The Tampa Bay Lightning were active leading up to the trade deadline. As a result of the moves they made, the Lightning re-assigned defenseman Cameron Gaunce and forward Mitchell Stephens to the Syracuse Crunch of the AHL ahead of the trade deadline. The NHL/NHLPA Collective Bargaining Agreement (CBA) includes a rule that any player on an NHL roster at the time of the trade deadline must remain with the NHL club for the remainder of the season (with a couple of minor exceptions that won’t apply to the Lightning this season).
One other important reason for these reassignments is that by being in the AHL at the trade deadline, the player will be eligible to play in the AHL playoffs. This was especially important for the Crunch when they got back Gaunce and Stephens. The Crunch are battling to get into the playoffs and both players would be a needed boost to the roster. Gaunce has been the Crunch’s top defenseman all year, but has spent much of the last month in the NHL due to injuries on the Lightning’s blue line. The signing of Zach Bogosian allowed the Lightning to send Gaunce back. The acquisition of Blake Coleman and Barclay Goodrow likewise allowed the Lightning to re-assign Stephens.
Once the trade deadline has passed, each team is allowed four regular recalls until their affiliated AHL club’s season has finished. At that point, the team can recall any number of players from the AHL. The rosters also expand following the trade deadline and teams are not held to the 23-player roster limit. Players don’t need to be placed on Injured Reserve to make room if the team is already at 23 players.
Often with the trade deadline, you’ll see teams, especially ones that are on the playoff bubble, perform a “paper transaction.” That is, re-assign a player to the AHL before the trade deadline and then recall them after. This allows the player to be sent back to the AHL later and play in the playoffs if the NHL team doesn’t make it or is eliminated early while their AHL team continues deeper into the playoffs. It’s referred to as a “paper transaction” because it’s only on paper. The player doesn’t actually fly back to their AHL club and report there because they are going to be called right back up to the NHL.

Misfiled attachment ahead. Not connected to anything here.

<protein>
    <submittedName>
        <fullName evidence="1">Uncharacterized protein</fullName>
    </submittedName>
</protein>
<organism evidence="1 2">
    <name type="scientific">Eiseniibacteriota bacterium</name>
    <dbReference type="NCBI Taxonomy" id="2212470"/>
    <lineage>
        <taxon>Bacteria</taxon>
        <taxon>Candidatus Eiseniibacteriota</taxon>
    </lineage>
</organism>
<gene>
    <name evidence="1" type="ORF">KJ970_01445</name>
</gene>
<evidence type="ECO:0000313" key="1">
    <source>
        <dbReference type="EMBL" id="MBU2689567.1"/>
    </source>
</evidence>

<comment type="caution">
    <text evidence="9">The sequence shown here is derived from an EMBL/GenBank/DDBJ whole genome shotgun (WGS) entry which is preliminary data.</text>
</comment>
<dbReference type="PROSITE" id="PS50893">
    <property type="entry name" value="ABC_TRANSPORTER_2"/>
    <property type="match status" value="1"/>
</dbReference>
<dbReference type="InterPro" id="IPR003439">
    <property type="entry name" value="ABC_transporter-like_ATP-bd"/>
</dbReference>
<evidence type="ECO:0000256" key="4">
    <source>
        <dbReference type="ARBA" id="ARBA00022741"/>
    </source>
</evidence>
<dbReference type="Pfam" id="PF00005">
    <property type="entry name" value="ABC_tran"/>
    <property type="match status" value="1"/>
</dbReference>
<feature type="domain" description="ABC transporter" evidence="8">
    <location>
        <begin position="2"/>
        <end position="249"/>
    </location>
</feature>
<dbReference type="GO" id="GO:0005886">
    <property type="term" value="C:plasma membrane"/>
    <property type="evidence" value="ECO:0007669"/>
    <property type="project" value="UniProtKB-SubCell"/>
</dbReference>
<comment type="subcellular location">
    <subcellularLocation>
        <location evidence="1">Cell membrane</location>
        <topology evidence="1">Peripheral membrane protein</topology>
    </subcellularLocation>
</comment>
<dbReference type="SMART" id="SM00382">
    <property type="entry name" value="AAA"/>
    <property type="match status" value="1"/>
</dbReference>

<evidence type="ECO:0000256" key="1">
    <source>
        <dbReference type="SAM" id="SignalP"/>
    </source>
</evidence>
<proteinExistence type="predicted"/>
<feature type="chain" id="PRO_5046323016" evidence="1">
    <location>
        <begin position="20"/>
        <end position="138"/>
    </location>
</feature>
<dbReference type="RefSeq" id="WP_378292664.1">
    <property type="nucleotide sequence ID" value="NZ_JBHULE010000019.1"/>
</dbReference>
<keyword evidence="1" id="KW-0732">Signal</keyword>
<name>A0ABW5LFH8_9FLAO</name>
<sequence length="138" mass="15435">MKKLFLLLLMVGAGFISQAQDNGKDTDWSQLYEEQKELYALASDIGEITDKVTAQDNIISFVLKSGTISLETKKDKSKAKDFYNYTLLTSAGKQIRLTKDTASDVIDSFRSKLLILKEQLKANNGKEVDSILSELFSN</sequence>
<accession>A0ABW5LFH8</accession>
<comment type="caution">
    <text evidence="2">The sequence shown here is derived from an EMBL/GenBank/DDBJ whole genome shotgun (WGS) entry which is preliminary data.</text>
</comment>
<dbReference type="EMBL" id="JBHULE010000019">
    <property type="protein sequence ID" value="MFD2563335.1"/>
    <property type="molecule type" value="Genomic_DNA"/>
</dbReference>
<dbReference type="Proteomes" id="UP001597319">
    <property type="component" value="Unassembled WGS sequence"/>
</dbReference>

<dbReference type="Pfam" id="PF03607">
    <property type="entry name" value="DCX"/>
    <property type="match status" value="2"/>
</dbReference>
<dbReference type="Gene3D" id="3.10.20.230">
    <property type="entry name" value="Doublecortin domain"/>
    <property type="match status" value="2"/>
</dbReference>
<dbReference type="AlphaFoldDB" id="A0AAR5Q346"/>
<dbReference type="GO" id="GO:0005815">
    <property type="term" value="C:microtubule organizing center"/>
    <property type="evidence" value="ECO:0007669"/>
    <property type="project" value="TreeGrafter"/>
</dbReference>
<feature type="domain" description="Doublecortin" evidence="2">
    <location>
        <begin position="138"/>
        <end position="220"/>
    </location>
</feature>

Going into the trade deadline, I figured on Stephens being one of those paper transactions. He had played well enough to stick in the NHL, and Julien BriseBois’ comments following the deadline confirmed that. However, it became a numbers game that had already forced Carter Verhaeghe to the press box and was going to do the same for Stephens, after the Lightning acquired Goodrow. On a side note, I expect Stephens to be a very strong contender to make the Lightning roster out of training camp and spend all of next season playing in the NHL.
You’ll notice that earlier I called it “regular recalls.” There is an exception to the four players allowed to be recalled. Teams may use emergency recalls at any time. An emergency recall is allowed when a roster emergency exists. That is defined as the team falling below 12 forwards or six defensemen or two goaltenders that are healthy and available to play. So if the team is left with eleven healthy forwards, they may recall a forward on an emergency recall.
Teams also must recall a like-positioned player, so you cannot recall a defenseman when a forward has been injured. That forward can remain with the team until the emergency situation has ceased to exist, i.e the injured player returns to game action. At that point, the team must immediately re-assign the player or convert their emergency recall to a regular recall using one of the team’s four allowed regular recalls.
After Steven Stamkos left Tuesday’s game, the team was left with twelve healthy forwards, or so we thought. Mitchell Stephens was called up from Syracuse, but news quickly came that it was an emergency recall. With the team taking their normal morning skate before tonight’s game, Pat Maroon and Blake Coleman were not on the ice suggesting that at least two of the three, and maybe all three, will be unavailable for tonight’s game.